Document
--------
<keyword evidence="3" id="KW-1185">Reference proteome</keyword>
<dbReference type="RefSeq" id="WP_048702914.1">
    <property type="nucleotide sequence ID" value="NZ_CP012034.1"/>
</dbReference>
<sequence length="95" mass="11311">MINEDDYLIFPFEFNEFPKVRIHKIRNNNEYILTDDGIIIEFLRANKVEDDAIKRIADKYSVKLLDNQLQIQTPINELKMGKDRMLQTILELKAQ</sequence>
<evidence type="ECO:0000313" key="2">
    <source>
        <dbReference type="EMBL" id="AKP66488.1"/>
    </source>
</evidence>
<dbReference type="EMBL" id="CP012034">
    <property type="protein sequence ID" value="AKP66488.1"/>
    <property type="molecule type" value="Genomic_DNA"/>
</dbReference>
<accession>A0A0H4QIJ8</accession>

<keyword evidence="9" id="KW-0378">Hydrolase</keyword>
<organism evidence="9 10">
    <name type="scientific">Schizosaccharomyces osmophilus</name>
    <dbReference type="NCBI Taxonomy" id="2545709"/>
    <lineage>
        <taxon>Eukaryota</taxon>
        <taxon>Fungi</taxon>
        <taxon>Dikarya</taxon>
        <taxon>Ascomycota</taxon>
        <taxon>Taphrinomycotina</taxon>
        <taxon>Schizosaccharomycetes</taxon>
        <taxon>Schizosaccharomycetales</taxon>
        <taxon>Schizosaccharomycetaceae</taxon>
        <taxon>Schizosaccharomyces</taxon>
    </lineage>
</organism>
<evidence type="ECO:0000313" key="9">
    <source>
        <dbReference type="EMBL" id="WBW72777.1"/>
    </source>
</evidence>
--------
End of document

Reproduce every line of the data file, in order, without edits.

<keyword evidence="3" id="KW-1185">Reference proteome</keyword>
<dbReference type="RefSeq" id="WP_048702914.1">
    <property type="nucleotide sequence ID" value="NZ_CP012034.1"/>
</dbReference>
<sequence length="95" mass="11311">MINEDDYLIFPFEFNEFPKVRIHKIRNNNEYILTDDGIIIEFLRANKVEDDAIKRIADKYSVKLLDNQLQIQTPINELKMGKDRMLQTILELKAQ</sequence>
<evidence type="ECO:0000313" key="2">
    <source>
        <dbReference type="EMBL" id="AKP66488.1"/>
    </source>
</evidence>
<dbReference type="EMBL" id="CP012034">
    <property type="protein sequence ID" value="AKP66488.1"/>
    <property type="molecule type" value="Genomic_DNA"/>
</dbReference>
<accession>A0A0H4QIJ8</accession>

<keyword evidence="9" id="KW-0378">Hydrolase</keyword>
<organism evidence="9 10">
    <name type="scientific">Schizosaccharomyces osmophilus</name>
    <dbReference type="NCBI Taxonomy" id="2545709"/>
    <lineage>
        <taxon>Eukaryota</taxon>
        <taxon>Fungi</taxon>
        <taxon>Dikarya</taxon>
        <taxon>Ascomycota</taxon>
        <taxon>Taphrinomycotina</taxon>
        <taxon>Schizosaccharomycetes</taxon>
        <taxon>Schizosaccharomycetales</taxon>
        <taxon>Schizosaccharomycetaceae</taxon>
        <taxon>Schizosaccharomyces</taxon>
    </lineage>
</organism>
<evidence type="ECO:0000313" key="9">
    <source>
        <dbReference type="EMBL" id="WBW72777.1"/>
    </source>
</evidence>